I’ve updated my volume/tone control boxes. Both have a very convenient standard 1/4″ cable output jack. No more dongle hell!
Volume/Tone control box
The design now more closely resembles the original DeArmond Rhythm Chief boxes, with the omission of the “Rhythm” toggle button. To be honest, I’ve had ones with this button and I’m not really sure what it does. If it changes the sound, the effect is VERY subtle, though maybe mine was broken. Do comment if you know.
I can make them with a 1/8″ input jack for the pickup too, in case you want to add a plug to your pickup and make it detachable. Otherwise, you need to solder the cable directly from the pickup yourself. See picture below for an example using a Krivo pickup:
Note: this is not a super-easy soldering job. There are tight clearances and tricky angles. If you’re not experienced with this kind of work, you may want to seek an expert to help.
Pry the panel under the box off with a flathead screwdriver.
Strip about 3/4″ off the end of your pickup’s cable and separate the hot and ground wires. The ground wire is either the shielding wire woven around the middle hot wire, or it will be colored black.
Thread the pickup cable through the hole on the side of the unit
Solder the pickup to the correct terminals:
Tone/Volume box: You’ll be soldering to the closest potentiometer from the hole. Solder the hot wire to the furthest terminal on this pot (the same one as the capacitor), and the ground wire to the closest terminal. Do not solder anything to the middle terminal.
Volume-only box: Solder the hot wire to the closest terminal on this pot, and the ground wire to the metal back of the potentiometer or the ground terminal of the input jack (it is on the angled side of the black housing), whichever is easier.
Secure a ziptie tightly around the cable on the interior-side of the unit and cut off the extra tail of the ziptie. This will prevent the cable from putting strain on the solder joints when pulled.
Put the panel back on and press around the perimeter to snap it into place. (If it has trouble staying, you can also put a dab of glue on the black input jack housing to keep it in place.
If you’re here you probably just acquired an earlier vintage DeArmond Rhythm Chief (RC1000 or RC1100) archtop guitar pickup, got all excited to plug it in, then looked at the volume/tone control box thought, “huh? what the heck is this weird screwy connector?”
Well I’ll tell you what that is: it’s a very antiquated microphone jack that isn’t really around anymore. And to save you the time, the part number is Switchcraft 5501FX, and you can get them at Mouser, Digikey, or Angela Instruments. You supply your own guitar cable, chop off one end, and attach this instead. Done.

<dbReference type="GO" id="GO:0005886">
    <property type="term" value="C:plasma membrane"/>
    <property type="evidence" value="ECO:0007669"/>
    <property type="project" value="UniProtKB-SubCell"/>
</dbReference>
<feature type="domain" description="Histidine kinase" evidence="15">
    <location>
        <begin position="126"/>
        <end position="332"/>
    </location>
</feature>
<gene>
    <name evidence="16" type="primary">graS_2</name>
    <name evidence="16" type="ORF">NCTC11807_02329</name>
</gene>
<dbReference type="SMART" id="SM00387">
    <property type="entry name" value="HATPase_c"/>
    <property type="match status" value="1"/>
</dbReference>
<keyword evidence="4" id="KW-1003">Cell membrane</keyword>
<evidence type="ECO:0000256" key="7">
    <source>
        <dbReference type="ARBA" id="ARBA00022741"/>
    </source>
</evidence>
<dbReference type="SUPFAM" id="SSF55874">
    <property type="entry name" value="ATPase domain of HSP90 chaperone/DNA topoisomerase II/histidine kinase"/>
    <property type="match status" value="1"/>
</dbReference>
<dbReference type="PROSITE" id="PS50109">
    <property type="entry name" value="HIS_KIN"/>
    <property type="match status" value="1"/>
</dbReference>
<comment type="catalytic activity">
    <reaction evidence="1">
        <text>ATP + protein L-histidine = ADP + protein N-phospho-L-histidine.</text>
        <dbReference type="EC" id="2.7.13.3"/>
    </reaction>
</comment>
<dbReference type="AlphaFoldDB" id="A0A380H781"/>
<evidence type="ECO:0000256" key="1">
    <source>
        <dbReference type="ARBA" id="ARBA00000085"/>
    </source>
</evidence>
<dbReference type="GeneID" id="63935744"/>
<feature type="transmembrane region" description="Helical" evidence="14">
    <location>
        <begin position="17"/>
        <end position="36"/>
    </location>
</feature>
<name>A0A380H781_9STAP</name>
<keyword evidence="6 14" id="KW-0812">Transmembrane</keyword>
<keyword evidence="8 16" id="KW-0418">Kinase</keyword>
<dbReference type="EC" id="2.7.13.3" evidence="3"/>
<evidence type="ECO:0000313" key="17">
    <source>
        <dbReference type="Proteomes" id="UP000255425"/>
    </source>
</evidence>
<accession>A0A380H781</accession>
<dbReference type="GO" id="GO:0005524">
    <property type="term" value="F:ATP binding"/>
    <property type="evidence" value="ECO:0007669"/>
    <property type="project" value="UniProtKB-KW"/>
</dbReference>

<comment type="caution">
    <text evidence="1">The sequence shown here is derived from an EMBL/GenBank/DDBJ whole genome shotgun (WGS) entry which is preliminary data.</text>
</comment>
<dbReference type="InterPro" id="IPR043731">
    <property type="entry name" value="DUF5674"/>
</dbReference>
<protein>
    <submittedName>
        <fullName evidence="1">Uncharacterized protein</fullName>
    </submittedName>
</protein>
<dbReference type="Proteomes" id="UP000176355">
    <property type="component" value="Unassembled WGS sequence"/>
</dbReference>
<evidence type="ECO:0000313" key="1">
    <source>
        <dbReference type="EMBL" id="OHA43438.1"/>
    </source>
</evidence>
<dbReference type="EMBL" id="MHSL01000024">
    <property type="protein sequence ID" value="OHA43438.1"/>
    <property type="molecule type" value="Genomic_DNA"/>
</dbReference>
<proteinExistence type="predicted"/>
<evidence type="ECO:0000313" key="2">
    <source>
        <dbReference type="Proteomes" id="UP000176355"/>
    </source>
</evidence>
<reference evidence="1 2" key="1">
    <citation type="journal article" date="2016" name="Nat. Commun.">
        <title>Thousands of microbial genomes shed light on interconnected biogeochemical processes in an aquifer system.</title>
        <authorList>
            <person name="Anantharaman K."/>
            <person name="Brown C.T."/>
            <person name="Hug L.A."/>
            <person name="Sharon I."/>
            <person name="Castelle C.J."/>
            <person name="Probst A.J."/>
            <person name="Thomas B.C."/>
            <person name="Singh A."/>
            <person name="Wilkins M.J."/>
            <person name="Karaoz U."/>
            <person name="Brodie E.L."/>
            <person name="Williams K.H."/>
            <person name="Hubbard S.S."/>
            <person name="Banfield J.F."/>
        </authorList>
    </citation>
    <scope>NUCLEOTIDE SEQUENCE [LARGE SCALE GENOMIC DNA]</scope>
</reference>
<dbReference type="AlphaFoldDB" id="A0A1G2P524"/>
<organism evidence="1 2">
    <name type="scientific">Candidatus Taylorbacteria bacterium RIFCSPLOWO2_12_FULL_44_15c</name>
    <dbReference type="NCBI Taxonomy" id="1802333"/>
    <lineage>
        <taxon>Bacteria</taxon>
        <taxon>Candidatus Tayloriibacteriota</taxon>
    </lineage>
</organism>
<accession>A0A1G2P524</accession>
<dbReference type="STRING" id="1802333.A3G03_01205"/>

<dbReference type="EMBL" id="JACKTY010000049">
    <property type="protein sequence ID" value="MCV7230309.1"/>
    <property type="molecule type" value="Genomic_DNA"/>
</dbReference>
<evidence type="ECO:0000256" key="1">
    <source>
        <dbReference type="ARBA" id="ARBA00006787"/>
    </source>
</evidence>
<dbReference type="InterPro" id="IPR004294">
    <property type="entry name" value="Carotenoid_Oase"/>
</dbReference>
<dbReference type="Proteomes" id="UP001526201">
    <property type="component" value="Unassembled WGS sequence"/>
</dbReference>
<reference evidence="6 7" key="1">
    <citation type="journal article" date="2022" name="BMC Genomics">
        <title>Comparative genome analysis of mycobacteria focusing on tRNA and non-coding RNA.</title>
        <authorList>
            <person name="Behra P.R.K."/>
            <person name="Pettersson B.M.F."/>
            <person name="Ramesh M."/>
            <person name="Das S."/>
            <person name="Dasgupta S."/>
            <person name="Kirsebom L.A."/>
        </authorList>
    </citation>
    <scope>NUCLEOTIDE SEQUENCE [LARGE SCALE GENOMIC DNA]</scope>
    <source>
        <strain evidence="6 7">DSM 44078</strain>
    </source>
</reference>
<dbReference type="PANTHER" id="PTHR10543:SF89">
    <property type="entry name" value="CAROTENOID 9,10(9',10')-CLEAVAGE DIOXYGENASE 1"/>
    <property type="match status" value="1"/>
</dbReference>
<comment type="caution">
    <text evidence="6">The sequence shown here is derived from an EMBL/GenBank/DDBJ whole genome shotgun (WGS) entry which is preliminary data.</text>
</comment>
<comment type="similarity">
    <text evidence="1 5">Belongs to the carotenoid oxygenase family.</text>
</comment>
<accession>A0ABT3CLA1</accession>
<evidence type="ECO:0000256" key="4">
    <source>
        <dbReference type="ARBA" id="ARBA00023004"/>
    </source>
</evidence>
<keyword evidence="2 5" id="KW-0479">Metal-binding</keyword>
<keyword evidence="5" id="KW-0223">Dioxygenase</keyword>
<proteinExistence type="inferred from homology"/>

Well, actually it’s not that simple. It’s a very unconventional connector and not really a “unscrew some stuff, then solder two contacts” sort of affair. But I’ll get to how to install one of those in a bit.
Another option is to just buy the whole dang cable. Archtop.com has them here…. for $49 + shipping. And I see them on Reverb for more or less the same.
Now, I don’t know about you but something doesn’t sit right about spending over $50 on on a cable (sorry, readers who work for Monster). Sure, if you’re a busy multi-thousandaire you will probably think nothing of snapping one up, but chances are you’re a dumpster-diving jazz guitarist wondering if there’s an alternative.
So is there a cheapskate, DIY, stuff-around-the-house solution? Well, as it turns out… yes there is.
So I originally designed this to keep my cat from knocking all my steel guitar picks and bar onto the floor and batting them into her secret black hole portal… and it does a fine job of that.
But the real killer feature is I can put on all my thumb picks in one quick motion. Often the hardest part of regular practice is getting started. Less friction = more practice.
On my Fender dual pro, I have a smaller version that I stick on to the guitar with mounting putty, which helps me get ready to play in no time at all. The bar can just rest in the tuner pan, as has been the way for generations before me.
I started with volume/tone control boxes, then volume-only control boxes, and now it only seems natural to go the “purest” form: a simple 1/4″ input jack enclosure for the various pickups you might encounter. And if you’re like me, you no doubt have a dusty drawer full of them: Krivo, DeArmond, Stimer, Kent, and so on. Why do we do this? Who knows.